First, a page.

Payload Blog

Remembering Apollo Astronaut Ken Mattingly

Astronaut Thomas Kenneth Mattingly passed away on October 31, 2023 at the age of 87. Kennedy Space Center Visitor Complex will honor him with a remembrance wreath located inside the rotunda in Heroes & Legends featuring the U.S. Astronaut Hall of Fame®. He served as the command module pilot on Apollo 16 and also played a key role in getting the Apollo 13 crew home safely.

Mattingly spent 504 hours in space over the span of three space flights. He was scheduled to be the Apollo 13 command module pilot, but after being exposed to German measles, Jack Swigert replaced him. He still played an important role in bringing the crew home by assisting with solving a power conservation issue during re-entry. As command module pilot on Apollo 16, Mattingly orbited the Moon and photographed and observed spectral bands near the lunar equator that cannot be seen from Earth. Mattingly also flew as spacecraft commander on the final orbital flight test of Columbia, STS-4, and STS 51-C Discovery, the first department of defense mission for the space shuttle. He retired from NASA in 1985, following the STS-51C.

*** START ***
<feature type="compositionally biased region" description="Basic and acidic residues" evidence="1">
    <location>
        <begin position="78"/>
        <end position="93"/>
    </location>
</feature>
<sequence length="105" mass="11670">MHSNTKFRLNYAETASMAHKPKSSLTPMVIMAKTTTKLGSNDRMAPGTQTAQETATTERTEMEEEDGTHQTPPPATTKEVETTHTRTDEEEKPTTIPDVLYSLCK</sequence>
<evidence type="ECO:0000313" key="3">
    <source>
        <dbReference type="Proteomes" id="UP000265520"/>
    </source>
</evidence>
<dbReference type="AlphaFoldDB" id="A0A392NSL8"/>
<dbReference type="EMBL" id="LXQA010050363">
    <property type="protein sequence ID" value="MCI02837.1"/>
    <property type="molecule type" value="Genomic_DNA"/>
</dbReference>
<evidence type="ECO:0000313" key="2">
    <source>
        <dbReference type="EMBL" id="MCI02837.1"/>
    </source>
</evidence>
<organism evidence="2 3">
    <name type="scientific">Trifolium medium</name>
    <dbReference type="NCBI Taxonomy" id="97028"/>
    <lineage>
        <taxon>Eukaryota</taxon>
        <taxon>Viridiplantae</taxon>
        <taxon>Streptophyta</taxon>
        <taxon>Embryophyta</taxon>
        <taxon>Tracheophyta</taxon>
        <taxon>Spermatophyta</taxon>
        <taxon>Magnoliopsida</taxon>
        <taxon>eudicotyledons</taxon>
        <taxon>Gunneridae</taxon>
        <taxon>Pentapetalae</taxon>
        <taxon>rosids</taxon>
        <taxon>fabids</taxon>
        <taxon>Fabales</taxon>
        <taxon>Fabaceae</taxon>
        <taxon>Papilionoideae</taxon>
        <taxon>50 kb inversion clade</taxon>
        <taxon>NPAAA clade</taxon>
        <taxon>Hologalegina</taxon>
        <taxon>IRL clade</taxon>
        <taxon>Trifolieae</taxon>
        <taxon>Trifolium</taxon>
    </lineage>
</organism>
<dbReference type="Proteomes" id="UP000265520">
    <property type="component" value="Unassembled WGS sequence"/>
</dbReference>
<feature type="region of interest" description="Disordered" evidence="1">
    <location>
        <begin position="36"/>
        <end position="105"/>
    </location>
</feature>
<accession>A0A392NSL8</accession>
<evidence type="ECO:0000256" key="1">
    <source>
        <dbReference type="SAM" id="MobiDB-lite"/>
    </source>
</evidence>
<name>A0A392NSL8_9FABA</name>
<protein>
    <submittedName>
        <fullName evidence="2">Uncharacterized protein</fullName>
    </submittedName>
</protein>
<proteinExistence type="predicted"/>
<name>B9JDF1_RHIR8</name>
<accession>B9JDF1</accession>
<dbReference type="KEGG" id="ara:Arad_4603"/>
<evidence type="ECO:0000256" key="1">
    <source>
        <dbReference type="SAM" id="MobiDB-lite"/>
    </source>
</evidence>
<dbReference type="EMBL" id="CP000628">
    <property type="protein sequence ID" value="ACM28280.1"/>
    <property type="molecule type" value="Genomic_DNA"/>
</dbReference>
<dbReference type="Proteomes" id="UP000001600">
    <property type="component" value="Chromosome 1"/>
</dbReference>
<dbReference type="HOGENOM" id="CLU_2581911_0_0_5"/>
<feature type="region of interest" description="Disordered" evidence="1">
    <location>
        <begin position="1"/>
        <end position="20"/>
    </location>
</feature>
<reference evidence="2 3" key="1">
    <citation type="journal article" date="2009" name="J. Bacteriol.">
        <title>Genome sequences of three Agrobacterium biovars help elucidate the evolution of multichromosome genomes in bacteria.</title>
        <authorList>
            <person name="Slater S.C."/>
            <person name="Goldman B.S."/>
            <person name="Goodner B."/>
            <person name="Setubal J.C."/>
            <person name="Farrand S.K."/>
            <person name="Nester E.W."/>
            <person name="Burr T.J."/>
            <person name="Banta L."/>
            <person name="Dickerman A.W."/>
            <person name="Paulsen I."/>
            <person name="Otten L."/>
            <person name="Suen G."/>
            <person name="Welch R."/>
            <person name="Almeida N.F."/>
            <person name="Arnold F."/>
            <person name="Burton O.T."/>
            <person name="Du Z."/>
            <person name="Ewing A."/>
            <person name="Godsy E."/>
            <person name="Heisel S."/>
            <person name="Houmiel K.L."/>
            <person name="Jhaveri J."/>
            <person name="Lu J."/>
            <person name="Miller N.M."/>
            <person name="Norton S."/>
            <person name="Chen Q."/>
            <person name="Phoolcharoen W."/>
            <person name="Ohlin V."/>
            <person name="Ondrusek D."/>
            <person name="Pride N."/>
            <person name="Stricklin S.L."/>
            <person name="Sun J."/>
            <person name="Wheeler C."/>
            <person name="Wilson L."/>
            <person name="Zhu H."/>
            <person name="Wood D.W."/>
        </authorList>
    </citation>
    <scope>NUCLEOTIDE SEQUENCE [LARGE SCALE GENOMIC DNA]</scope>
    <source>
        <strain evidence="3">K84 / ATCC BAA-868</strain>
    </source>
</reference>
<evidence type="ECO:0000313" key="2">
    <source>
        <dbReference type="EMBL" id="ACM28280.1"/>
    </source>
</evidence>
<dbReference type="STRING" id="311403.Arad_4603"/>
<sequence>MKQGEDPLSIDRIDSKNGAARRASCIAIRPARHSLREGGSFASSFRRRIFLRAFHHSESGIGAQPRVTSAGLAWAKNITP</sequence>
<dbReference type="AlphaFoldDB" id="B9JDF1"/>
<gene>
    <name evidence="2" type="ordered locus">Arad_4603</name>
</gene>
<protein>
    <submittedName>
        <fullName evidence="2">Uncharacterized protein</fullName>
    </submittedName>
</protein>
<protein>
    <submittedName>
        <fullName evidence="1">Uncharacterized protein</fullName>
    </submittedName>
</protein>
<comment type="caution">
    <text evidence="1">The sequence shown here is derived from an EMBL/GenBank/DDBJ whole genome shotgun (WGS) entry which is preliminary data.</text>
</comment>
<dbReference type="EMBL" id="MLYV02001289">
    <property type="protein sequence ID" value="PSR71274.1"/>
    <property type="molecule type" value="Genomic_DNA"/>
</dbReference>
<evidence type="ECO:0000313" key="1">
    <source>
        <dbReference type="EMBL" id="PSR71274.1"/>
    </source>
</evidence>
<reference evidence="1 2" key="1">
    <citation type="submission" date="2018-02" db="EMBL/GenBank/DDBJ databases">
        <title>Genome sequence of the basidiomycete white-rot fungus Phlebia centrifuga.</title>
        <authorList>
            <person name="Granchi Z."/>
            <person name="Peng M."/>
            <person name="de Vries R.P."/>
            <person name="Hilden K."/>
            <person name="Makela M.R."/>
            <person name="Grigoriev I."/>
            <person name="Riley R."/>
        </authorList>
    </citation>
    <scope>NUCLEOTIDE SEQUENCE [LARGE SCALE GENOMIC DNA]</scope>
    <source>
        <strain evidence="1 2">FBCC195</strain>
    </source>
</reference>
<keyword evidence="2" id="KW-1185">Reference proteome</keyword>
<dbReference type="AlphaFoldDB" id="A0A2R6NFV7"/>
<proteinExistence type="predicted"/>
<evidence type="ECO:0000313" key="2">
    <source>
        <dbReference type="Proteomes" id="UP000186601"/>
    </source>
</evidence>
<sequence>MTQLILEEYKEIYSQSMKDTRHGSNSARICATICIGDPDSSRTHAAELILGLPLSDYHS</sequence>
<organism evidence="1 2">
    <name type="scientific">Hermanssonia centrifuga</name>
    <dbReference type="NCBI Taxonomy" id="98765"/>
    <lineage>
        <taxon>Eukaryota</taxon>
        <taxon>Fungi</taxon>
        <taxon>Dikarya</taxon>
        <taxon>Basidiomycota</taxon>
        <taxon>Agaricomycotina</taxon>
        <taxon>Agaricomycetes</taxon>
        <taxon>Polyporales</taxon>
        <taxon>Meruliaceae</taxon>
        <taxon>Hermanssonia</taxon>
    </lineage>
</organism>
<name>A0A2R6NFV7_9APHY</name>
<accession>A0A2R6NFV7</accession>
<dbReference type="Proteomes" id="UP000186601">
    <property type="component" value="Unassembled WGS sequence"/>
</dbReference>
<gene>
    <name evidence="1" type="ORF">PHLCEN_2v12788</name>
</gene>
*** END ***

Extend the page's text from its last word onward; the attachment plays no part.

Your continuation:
Although born in Chicago on March 17, 1936, he grew up and attended school in Hialeah, Florida. In 1958, he earned a Bachelor of Science in Aeronautical Engineering from Auburn University, then joined the U.S. Navy where he received his aviator wings. He logged a total of 7,200 hours of flight time. Following his time at NASA, Mattingly went on to serve in other roles including director of the X-33 Program with Lockheed-Martin, and overseeing General Dynamic’s Atlas booster program. He continued public speaking and sharing his stories about space into his later years.

Mattingly leaves behind his wife, Elizabeth Mattingly and two sons. His bravery and critical thinking were an essential part of NASA’s space program, and he will be greatly missed.